Skip to main content

Prop 8 proponents seek to nullify same-sex marriages

  • Story Highlights
  • Ballot initiative's sponsors have filed three lawsuits with state Supreme Court
  • Lawsuit seeks to nullify same-sex marriages performed when they were legal
  • Sponsors also respond to lawsuits seeking to invalidate Prop 8
  • Next Article in U.S. »
Decrease font Decrease font
Enlarge font Enlarge font

(CNN) -- Sponsors of the California ballot measure that banned same-sex marriage are seeking to nullify thousands of marriages between gay and lesbian couples performed after the state Supreme Court ruled them constitutional.

The passge of Proposition 8 left the future of thousands of marriages between same-sex couples unclear.

The passge of Proposition 8 left the future of thousands of marriages between same-sex couples unclear.

The sponsors Friday filed responses to three anti-Proposition 8 lawsuits with the state Supreme Court. The briefs also defend Proposition 8 against opponents' legal challenges, including an argument that the amendment needed a constitutional convention to be added to the state's constitution.

"We are confident that the will of the voters and Proposition 8 will ultimately be upheld," said Andrew Pugno, General Counsel for and the Proposition 8 Legal Defense Fund.

California Attorney General Edmund "Jerry" Brown called on the court to reject the initiative.

"Proposition 8 must be invalidated because the amendment process cannot be used to extinguish fundamental constitutional rights without compelling justification," Brown said in a written statement.

Rick Jacobs, founder and chair of the anti-Proposition 8 Courage Campaign, said he was "appalled" that the initiative's supporters wanted to nullify the same-sex marriages that are already on the books.

"The motivation behind this mean-spirited and heart-breaking action should not be allowed to be buried in legal brief," he said. "If Proposition 8's sponsors plan to destroy lives, they should at least have the courage to admit it publicly."

Opponents filed suit quickly after the November 4 election in which Proposition 8 passed 52 percent to 48 percent, effectively reversing a California Supreme Court decision that it was unconstitutional to deny marriage licenses to same-sex couples.

The vote also prompted a series of protests, some aimed at supporters of the proposition.

The proposition, which added an amendment to the state constitution, defined marriage as between one man and one woman.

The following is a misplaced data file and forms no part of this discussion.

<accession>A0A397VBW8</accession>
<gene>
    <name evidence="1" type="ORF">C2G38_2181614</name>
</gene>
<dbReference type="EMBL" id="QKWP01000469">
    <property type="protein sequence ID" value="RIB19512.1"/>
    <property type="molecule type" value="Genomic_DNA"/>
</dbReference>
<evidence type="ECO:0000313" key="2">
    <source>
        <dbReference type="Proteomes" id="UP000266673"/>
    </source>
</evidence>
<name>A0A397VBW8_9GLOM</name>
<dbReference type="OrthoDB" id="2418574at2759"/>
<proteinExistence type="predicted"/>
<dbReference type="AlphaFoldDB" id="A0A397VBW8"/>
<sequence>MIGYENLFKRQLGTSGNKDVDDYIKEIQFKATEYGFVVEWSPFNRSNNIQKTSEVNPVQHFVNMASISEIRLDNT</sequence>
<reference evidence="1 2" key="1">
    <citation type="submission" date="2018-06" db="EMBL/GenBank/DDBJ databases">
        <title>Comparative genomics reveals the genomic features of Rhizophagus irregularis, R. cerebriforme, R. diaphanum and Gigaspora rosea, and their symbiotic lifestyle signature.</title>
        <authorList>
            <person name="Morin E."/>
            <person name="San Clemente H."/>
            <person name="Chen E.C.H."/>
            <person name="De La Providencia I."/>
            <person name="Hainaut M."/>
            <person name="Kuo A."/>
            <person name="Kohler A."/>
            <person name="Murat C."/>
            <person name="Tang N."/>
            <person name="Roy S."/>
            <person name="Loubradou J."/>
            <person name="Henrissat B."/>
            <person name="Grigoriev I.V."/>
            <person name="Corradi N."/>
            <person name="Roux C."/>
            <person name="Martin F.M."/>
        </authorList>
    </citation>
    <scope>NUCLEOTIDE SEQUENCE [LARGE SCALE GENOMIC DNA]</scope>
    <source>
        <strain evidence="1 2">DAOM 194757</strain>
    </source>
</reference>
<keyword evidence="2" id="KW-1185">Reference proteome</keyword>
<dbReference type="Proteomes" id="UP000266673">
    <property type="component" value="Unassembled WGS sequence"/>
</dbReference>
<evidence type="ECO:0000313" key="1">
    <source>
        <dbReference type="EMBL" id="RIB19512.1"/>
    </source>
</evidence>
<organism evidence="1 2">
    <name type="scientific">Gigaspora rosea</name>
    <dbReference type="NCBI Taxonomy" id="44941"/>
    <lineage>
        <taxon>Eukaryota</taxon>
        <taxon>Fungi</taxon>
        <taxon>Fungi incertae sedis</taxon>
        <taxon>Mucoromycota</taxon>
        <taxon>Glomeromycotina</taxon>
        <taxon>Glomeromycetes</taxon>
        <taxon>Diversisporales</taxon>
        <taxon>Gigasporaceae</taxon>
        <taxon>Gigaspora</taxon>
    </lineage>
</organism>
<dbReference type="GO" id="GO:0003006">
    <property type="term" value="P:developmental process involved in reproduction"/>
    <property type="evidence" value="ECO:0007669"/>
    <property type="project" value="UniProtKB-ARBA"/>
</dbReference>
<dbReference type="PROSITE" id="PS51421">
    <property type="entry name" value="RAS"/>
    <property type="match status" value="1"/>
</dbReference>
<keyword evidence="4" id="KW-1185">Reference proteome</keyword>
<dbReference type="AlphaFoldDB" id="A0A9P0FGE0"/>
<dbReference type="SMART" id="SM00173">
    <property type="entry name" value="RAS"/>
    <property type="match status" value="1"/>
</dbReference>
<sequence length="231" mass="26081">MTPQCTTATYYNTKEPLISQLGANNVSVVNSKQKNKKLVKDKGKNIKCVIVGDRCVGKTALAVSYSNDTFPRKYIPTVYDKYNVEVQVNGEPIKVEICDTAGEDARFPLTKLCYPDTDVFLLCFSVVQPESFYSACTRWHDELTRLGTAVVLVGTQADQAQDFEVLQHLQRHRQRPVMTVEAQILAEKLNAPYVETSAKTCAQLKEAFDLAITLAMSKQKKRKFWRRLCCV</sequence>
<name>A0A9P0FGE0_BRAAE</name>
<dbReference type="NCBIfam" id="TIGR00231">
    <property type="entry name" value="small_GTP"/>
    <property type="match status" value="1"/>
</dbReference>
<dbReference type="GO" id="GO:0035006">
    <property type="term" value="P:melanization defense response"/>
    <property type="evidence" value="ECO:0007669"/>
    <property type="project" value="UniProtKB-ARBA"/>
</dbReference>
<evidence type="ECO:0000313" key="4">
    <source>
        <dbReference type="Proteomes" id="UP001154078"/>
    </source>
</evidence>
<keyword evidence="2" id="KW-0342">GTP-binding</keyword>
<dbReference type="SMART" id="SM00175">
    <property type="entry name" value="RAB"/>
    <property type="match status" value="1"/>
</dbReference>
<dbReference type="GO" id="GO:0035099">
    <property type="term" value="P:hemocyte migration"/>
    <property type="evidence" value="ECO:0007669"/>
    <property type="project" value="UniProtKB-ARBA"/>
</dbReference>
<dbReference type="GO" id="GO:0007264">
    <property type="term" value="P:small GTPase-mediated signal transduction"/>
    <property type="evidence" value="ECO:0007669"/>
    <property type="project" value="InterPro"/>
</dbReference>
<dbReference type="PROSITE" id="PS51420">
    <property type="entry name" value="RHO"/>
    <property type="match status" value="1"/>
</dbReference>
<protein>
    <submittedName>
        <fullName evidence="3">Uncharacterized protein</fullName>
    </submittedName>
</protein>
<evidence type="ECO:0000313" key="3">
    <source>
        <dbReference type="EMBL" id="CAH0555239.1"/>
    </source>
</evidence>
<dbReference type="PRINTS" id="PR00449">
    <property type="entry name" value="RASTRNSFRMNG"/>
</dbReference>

Opponents argue that the amendment cannot be applied retroactively, but proponents say the amendment is clear on that issue.

"Proposition 8's brevity is matched by its clarity," one of the briefs read. "There are no conditional clauses, exceptions, exemptions, or exclusions: 'Only marriage between a man and a woman is valid or recognized in California.'

" ... Its plain language encompasses both pre-existing and later-created same-sex (and polygamous) marriages, whether performed in California or elsewhere. With crystal clarity, it declares that they are not valid or recognized in California."

Opponents are also seeking to have the amendment nullified, arguing that it alters the state's constitution -- meaning the state Supreme Court's May ruling -- and therefore, according to state law, is a revision that requires a constitutional convention. Proponents of the amendment disagree.

"Petitioners' challenge depends on characterizing Proposition 8 as a radical departure from the fundamental principles of the California Constitution," their briefs said. " ... But that portrayal is wildly wrong. Proposition 8 is limited in nature and effect. It does nothing more than restore the definition of marriage to what it was and always had been under California law before June 16, 2008 -- and to what the people had repeatedly willed that it be throughout California's history."

California voters passed a ballot initiative in 2000 that changed the state's Family Code to formally define marriage in the state between a man and a woman. After San Francisco Mayor Gavin Newsom performed same-sex marriages in 2004, which were promptly annulled, Newsom and others sought to have the ballot initiative struck down.

The California Supreme Court did so in May, and same-sex marriages were performed legally in California a month later.

The court's ruling said the right to marry is among a set of basic human rights "so integral to an individual's liberty and personal autonomy that they may not be eliminated or abrogated by the legislature or by the electorate through the statutory initiative process."

But opponents had already been at work on Proposition 8, seeking to enshrine the marriage definition in the constitution, and the initiative was approved for the November 4 vote.

Proposition 8 supporters also announced the addition of Kenneth Starr to their legal team. Starr will serve as lead counsel and argue their case to the Supreme Court.

Starr, the dean of Pepperdine Law School, investigated the suicide of Clinton deputy White House counsel Vince Foster and the Whitewater affair. The $70 million investigation turned up evidence of President Clinton's affair with Monica Lewinsky and led to Clinton's impeachment by the House of Representatives. He was acquitted by the Senate.

All About Same-Sex MarriageCaliforniaCalifornia Supreme Court

  • E-mail
  • Save
  • Print